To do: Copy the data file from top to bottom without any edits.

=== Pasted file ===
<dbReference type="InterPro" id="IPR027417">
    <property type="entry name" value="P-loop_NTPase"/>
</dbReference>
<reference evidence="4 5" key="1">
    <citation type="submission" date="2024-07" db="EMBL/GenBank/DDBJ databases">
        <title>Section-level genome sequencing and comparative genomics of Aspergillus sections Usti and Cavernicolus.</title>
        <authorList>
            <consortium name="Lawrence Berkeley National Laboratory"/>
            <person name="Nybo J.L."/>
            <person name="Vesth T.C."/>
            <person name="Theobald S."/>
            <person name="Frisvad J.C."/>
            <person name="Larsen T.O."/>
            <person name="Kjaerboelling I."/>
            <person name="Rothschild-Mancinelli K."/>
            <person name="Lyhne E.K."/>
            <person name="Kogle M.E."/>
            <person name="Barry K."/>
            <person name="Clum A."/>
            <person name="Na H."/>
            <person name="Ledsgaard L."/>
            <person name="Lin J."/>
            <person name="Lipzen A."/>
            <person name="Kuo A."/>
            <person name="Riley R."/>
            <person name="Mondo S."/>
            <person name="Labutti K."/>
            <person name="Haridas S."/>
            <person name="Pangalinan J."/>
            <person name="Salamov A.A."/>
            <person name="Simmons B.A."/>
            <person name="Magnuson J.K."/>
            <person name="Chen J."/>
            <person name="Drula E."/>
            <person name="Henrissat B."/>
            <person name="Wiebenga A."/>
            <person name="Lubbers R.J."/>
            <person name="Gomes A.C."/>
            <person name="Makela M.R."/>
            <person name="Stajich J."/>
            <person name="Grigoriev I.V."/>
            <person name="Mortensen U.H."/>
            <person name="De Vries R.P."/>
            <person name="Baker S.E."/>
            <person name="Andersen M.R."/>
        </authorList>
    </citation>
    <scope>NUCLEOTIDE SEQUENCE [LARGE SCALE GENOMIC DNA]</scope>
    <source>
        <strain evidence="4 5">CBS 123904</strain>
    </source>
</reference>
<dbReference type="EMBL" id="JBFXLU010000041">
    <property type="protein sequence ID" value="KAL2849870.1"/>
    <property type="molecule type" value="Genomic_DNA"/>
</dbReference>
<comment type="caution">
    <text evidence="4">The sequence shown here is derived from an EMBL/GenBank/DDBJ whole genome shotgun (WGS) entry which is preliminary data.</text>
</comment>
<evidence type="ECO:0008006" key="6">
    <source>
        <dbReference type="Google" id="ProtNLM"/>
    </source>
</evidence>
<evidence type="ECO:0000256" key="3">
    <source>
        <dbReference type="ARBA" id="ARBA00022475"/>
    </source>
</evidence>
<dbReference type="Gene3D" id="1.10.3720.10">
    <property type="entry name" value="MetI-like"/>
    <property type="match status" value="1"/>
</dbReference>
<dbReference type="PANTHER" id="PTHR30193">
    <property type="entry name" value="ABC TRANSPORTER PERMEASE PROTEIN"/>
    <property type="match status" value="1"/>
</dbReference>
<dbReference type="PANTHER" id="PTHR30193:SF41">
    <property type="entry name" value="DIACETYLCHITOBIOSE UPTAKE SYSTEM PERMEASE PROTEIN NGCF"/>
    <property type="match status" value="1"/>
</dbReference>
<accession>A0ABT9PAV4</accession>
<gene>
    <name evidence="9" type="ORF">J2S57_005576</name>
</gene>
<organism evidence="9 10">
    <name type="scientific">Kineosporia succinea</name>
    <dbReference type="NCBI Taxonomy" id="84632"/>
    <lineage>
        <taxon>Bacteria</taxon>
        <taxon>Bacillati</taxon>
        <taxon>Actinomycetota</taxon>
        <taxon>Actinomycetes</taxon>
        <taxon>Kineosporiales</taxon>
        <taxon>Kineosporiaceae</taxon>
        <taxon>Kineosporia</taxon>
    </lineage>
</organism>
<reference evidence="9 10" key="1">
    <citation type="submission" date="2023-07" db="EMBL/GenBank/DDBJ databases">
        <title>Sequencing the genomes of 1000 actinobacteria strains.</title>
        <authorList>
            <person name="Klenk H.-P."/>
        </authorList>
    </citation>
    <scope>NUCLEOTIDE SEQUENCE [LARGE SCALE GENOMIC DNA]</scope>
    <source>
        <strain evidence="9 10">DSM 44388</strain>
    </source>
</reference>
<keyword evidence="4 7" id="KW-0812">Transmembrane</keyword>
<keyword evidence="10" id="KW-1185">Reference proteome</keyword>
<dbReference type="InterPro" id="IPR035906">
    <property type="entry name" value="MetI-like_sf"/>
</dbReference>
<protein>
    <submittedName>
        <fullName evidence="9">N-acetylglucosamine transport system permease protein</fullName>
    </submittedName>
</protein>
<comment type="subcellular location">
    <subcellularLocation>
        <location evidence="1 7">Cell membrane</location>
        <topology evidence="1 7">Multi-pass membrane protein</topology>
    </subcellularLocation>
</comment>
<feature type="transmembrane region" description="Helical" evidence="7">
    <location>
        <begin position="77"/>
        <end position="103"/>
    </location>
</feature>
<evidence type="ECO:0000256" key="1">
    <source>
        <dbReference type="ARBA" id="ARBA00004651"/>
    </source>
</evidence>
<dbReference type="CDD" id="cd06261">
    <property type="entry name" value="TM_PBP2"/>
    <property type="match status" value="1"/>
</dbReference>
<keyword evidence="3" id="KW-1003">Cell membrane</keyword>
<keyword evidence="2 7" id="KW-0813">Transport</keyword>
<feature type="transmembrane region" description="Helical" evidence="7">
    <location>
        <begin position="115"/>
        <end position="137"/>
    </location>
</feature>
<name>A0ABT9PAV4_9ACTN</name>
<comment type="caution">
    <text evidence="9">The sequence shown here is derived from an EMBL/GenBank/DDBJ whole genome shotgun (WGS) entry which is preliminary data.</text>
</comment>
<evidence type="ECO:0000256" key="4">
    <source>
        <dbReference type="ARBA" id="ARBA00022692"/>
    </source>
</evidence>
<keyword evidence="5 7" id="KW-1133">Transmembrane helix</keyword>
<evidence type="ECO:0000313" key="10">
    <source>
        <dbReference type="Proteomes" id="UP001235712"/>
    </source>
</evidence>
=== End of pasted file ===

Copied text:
<dbReference type="InterPro" id="IPR027417">
    <property type="entry name" value="P-loop_NTPase"/>
</dbReference>
<reference evidence="4 5" key="1">
    <citation type="submission" date="2024-07" db="EMBL/GenBank/DDBJ databases">
        <title>Section-level genome sequencing and comparative genomics of Aspergillus sections Usti and Cavernicolus.</title>
        <authorList>
            <consortium name="Lawrence Berkeley National Laboratory"/>
            <person name="Nybo J.L."/>
            <person name="Vesth T.C."/>
            <person name="Theobald S."/>
            <person name="Frisvad J.C."/>
            <person name="Larsen T.O."/>
            <person name="Kjaerboelling I."/>
            <person name="Rothschild-Mancinelli K."/>
            <person name="Lyhne E.K."/>
            <person name="Kogle M.E."/>
            <person name="Barry K."/>
            <person name="Clum A."/>
            <person name="Na H."/>
            <person name="Ledsgaard L."/>
            <person name="Lin J."/>
            <person name="Lipzen A."/>
            <person name="Kuo A."/>
            <person name="Riley R."/>
            <person name="Mondo S."/>
            <person name="Labutti K."/>
            <person name="Haridas S."/>
            <person name="Pangalinan J."/>
            <person name="Salamov A.A."/>
            <person name="Simmons B.A."/>
            <person name="Magnuson J.K."/>
            <person name="Chen J."/>
            <person name="Drula E."/>
            <person name="Henrissat B."/>
            <person name="Wiebenga A."/>
            <person name="Lubbers R.J."/>
            <person name="Gomes A.C."/>
            <person name="Makela M.R."/>
            <person name="Stajich J."/>
            <person name="Grigoriev I.V."/>
            <person name="Mortensen U.H."/>
            <person name="De Vries R.P."/>
            <person name="Baker S.E."/>
            <person name="Andersen M.R."/>
        </authorList>
    </citation>
    <scope>NUCLEOTIDE SEQUENCE [LARGE SCALE GENOMIC DNA]</scope>
    <source>
        <strain evidence="4 5">CBS 123904</strain>
    </source>
</reference>
<dbReference type="EMBL" id="JBFXLU010000041">
    <property type="protein sequence ID" value="KAL2849870.1"/>
    <property type="molecule type" value="Genomic_DNA"/>
</dbReference>
<comment type="caution">
    <text evidence="4">The sequence shown here is derived from an EMBL/GenBank/DDBJ whole genome shotgun (WGS) entry which is preliminary data.</text>
</comment>
<evidence type="ECO:0008006" key="6">
    <source>
        <dbReference type="Google" id="ProtNLM"/>
    </source>
</evidence>
<evidence type="ECO:0000256" key="3">
    <source>
        <dbReference type="ARBA" id="ARBA00022475"/>
    </source>
</evidence>
<dbReference type="Gene3D" id="1.10.3720.10">
    <property type="entry name" value="MetI-like"/>
    <property type="match status" value="1"/>
</dbReference>
<dbReference type="PANTHER" id="PTHR30193">
    <property type="entry name" value="ABC TRANSPORTER PERMEASE PROTEIN"/>
    <property type="match status" value="1"/>
</dbReference>
<dbReference type="PANTHER" id="PTHR30193:SF41">
    <property type="entry name" value="DIACETYLCHITOBIOSE UPTAKE SYSTEM PERMEASE PROTEIN NGCF"/>
    <property type="match status" value="1"/>
</dbReference>
<accession>A0ABT9PAV4</accession>
<gene>
    <name evidence="9" type="ORF">J2S57_005576</name>
</gene>
<organism evidence="9 10">
    <name type="scientific">Kineosporia succinea</name>
    <dbReference type="NCBI Taxonomy" id="84632"/>
    <lineage>
        <taxon>Bacteria</taxon>
        <taxon>Bacillati</taxon>
        <taxon>Actinomycetota</taxon>
        <taxon>Actinomycetes</taxon>
        <taxon>Kineosporiales</taxon>
        <taxon>Kineosporiaceae</taxon>
        <taxon>Kineosporia</taxon>
    </lineage>
</organism>
<reference evidence="9 10" key="1">
    <citation type="submission" date="2023-07" db="EMBL/GenBank/DDBJ databases">
        <title>Sequencing the genomes of 1000 actinobacteria strains.</title>
        <authorList>
            <person name="Klenk H.-P."/>
        </authorList>
    </citation>
    <scope>NUCLEOTIDE SEQUENCE [LARGE SCALE GENOMIC DNA]</scope>
    <source>
        <strain evidence="9 10">DSM 44388</strain>
    </source>
</reference>
<keyword evidence="4 7" id="KW-0812">Transmembrane</keyword>
<keyword evidence="10" id="KW-1185">Reference proteome</keyword>
<dbReference type="InterPro" id="IPR035906">
    <property type="entry name" value="MetI-like_sf"/>
</dbReference>
<protein>
    <submittedName>
        <fullName evidence="9">N-acetylglucosamine transport system permease protein</fullName>
    </submittedName>
</protein>
<comment type="subcellular location">
    <subcellularLocation>
        <location evidence="1 7">Cell membrane</location>
        <topology evidence="1 7">Multi-pass membrane protein</topology>
    </subcellularLocation>
</comment>
<feature type="transmembrane region" description="Helical" evidence="7">
    <location>
        <begin position="77"/>
        <end position="103"/>
    </location>
</feature>
<evidence type="ECO:0000256" key="1">
    <source>
        <dbReference type="ARBA" id="ARBA00004651"/>
    </source>
</evidence>
<dbReference type="CDD" id="cd06261">
    <property type="entry name" value="TM_PBP2"/>
    <property type="match status" value="1"/>
</dbReference>
<keyword evidence="3" id="KW-1003">Cell membrane</keyword>
<keyword evidence="2 7" id="KW-0813">Transport</keyword>
<feature type="transmembrane region" description="Helical" evidence="7">
    <location>
        <begin position="115"/>
        <end position="137"/>
    </location>
</feature>
<name>A0ABT9PAV4_9ACTN</name>
<comment type="caution">
    <text evidence="9">The sequence shown here is derived from an EMBL/GenBank/DDBJ whole genome shotgun (WGS) entry which is preliminary data.</text>
</comment>
<evidence type="ECO:0000256" key="4">
    <source>
        <dbReference type="ARBA" id="ARBA00022692"/>
    </source>
</evidence>
<keyword evidence="5 7" id="KW-1133">Transmembrane helix</keyword>
<evidence type="ECO:0000313" key="10">
    <source>
        <dbReference type="Proteomes" id="UP001235712"/>
    </source>
</evidence>